11 Having a choice of channel for watching news about Scotland was considered to be important by a large majority (76%); moreover for over half of this majority it was considered to be 'very' important. However, not all respondents actively use different channels to watch the news: 36% claimed to regularly watch the news on the same channel compared to 57% who indicated that they use a number of channels.
A new Scottish news programme
12. Amongst the vast majority who watch the TV news there was widespread interest (74%) in a new Scottish news programme (to be broadcast on a different channel from ones that might currently be watched), even amongst those who currently regularly watch the news on the same channel.
13. When presented with a choice between two options for the early evening news programme, Option 1 being a one hour programme presented and broadcast from Scotland and Option 2 being two half hour programmes, one based on the UK news presented from London and the other a programme presented from Scotland, Option 1 achieved the widest support. However there was also a substantial level of support for Option 2 - the status quo: 53% favoured Option 1 and 36% favoured Option 2, with the remaining 10% having no clear preference.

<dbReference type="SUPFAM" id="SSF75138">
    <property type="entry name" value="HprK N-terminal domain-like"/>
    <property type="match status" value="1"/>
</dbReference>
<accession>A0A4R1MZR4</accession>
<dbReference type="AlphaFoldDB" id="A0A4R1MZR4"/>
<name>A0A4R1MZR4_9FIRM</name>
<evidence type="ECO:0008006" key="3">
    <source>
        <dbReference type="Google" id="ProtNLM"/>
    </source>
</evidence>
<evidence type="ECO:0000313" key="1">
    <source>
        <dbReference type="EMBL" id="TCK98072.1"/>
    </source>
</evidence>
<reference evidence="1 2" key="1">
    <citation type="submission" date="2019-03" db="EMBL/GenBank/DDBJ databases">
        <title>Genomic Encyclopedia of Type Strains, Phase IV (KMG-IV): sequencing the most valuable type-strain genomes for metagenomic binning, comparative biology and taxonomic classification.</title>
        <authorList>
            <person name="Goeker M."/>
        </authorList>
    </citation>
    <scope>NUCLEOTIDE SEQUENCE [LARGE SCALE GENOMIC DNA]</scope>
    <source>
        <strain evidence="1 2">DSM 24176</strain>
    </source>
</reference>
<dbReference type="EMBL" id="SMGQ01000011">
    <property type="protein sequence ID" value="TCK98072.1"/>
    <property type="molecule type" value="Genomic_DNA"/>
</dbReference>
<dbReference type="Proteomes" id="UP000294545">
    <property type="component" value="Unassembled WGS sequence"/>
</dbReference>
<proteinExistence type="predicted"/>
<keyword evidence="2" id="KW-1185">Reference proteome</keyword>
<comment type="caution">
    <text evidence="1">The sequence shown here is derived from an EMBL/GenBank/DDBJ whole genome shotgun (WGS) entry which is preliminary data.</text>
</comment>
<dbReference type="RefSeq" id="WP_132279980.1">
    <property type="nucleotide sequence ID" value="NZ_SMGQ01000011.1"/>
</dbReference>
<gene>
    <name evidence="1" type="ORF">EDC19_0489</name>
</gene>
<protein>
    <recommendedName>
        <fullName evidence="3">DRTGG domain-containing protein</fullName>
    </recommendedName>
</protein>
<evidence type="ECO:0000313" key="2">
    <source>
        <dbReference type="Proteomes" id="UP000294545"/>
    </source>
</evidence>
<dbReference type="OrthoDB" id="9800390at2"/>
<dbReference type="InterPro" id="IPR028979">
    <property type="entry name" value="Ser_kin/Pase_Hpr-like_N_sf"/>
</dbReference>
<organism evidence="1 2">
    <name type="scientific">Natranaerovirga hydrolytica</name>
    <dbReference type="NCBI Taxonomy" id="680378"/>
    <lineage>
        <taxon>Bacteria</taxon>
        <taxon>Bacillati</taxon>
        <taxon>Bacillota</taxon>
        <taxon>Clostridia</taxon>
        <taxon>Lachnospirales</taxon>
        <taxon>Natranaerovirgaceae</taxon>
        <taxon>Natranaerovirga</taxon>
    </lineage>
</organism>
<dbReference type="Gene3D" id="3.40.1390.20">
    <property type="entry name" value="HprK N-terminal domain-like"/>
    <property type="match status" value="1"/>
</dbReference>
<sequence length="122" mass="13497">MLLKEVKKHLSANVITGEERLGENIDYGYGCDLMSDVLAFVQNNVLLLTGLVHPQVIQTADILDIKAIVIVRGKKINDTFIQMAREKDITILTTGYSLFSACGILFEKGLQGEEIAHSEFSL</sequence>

14. Reflecting interest in increased Scottish coverage in various types of programme and in a new Scottish news programme, most of the sample (83%) agreed that it was important for broadcasters to provide debate and discussion programmes on topical Scottish issues outside of the 'news' style programme format.
A new Scottish television channel